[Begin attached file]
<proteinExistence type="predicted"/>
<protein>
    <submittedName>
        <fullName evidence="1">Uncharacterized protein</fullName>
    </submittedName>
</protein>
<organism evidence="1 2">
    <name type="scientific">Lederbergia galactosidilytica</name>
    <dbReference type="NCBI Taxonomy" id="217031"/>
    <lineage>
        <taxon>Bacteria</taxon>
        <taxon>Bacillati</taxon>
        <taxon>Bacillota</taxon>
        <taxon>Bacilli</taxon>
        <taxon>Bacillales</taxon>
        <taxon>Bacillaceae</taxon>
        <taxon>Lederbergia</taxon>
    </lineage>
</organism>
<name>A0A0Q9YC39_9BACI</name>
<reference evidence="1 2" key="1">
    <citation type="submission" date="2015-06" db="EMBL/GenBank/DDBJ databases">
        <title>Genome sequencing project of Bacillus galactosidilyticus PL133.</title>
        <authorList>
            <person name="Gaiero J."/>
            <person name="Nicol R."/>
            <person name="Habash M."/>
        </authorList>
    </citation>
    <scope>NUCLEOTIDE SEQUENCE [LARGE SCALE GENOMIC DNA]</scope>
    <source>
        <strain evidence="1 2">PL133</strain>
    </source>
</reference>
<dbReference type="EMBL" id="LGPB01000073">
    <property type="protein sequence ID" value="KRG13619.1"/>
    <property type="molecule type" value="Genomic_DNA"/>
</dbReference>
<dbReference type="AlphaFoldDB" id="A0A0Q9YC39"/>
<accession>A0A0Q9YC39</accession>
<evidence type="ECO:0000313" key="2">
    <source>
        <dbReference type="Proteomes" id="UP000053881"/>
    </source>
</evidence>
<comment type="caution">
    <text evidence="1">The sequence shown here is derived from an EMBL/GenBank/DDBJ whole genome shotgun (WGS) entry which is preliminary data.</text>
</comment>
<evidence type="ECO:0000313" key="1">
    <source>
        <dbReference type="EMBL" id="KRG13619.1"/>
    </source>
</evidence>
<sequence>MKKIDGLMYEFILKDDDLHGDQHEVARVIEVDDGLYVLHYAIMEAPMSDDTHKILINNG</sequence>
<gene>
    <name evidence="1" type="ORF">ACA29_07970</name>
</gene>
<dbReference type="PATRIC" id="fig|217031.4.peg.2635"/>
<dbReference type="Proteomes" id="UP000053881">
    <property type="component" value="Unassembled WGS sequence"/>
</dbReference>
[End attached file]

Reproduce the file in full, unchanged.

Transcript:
<proteinExistence type="predicted"/>
<protein>
    <submittedName>
        <fullName evidence="1">Uncharacterized protein</fullName>
    </submittedName>
</protein>
<organism evidence="1 2">
    <name type="scientific">Lederbergia galactosidilytica</name>
    <dbReference type="NCBI Taxonomy" id="217031"/>
    <lineage>
        <taxon>Bacteria</taxon>
        <taxon>Bacillati</taxon>
        <taxon>Bacillota</taxon>
        <taxon>Bacilli</taxon>
        <taxon>Bacillales</taxon>
        <taxon>Bacillaceae</taxon>
        <taxon>Lederbergia</taxon>
    </lineage>
</organism>
<name>A0A0Q9YC39_9BACI</name>
<reference evidence="1 2" key="1">
    <citation type="submission" date="2015-06" db="EMBL/GenBank/DDBJ databases">
        <title>Genome sequencing project of Bacillus galactosidilyticus PL133.</title>
        <authorList>
            <person name="Gaiero J."/>
            <person name="Nicol R."/>
            <person name="Habash M."/>
        </authorList>
    </citation>
    <scope>NUCLEOTIDE SEQUENCE [LARGE SCALE GENOMIC DNA]</scope>
    <source>
        <strain evidence="1 2">PL133</strain>
    </source>
</reference>
<dbReference type="EMBL" id="LGPB01000073">
    <property type="protein sequence ID" value="KRG13619.1"/>
    <property type="molecule type" value="Genomic_DNA"/>
</dbReference>
<dbReference type="AlphaFoldDB" id="A0A0Q9YC39"/>
<accession>A0A0Q9YC39</accession>
<evidence type="ECO:0000313" key="2">
    <source>
        <dbReference type="Proteomes" id="UP000053881"/>
    </source>
</evidence>
<comment type="caution">
    <text evidence="1">The sequence shown here is derived from an EMBL/GenBank/DDBJ whole genome shotgun (WGS) entry which is preliminary data.</text>
</comment>
<evidence type="ECO:0000313" key="1">
    <source>
        <dbReference type="EMBL" id="KRG13619.1"/>
    </source>
</evidence>
<sequence>MKKIDGLMYEFILKDDDLHGDQHEVARVIEVDDGLYVLHYAIMEAPMSDDTHKILINNG</sequence>
<gene>
    <name evidence="1" type="ORF">ACA29_07970</name>
</gene>
<dbReference type="PATRIC" id="fig|217031.4.peg.2635"/>
<dbReference type="Proteomes" id="UP000053881">
    <property type="component" value="Unassembled WGS sequence"/>
</dbReference>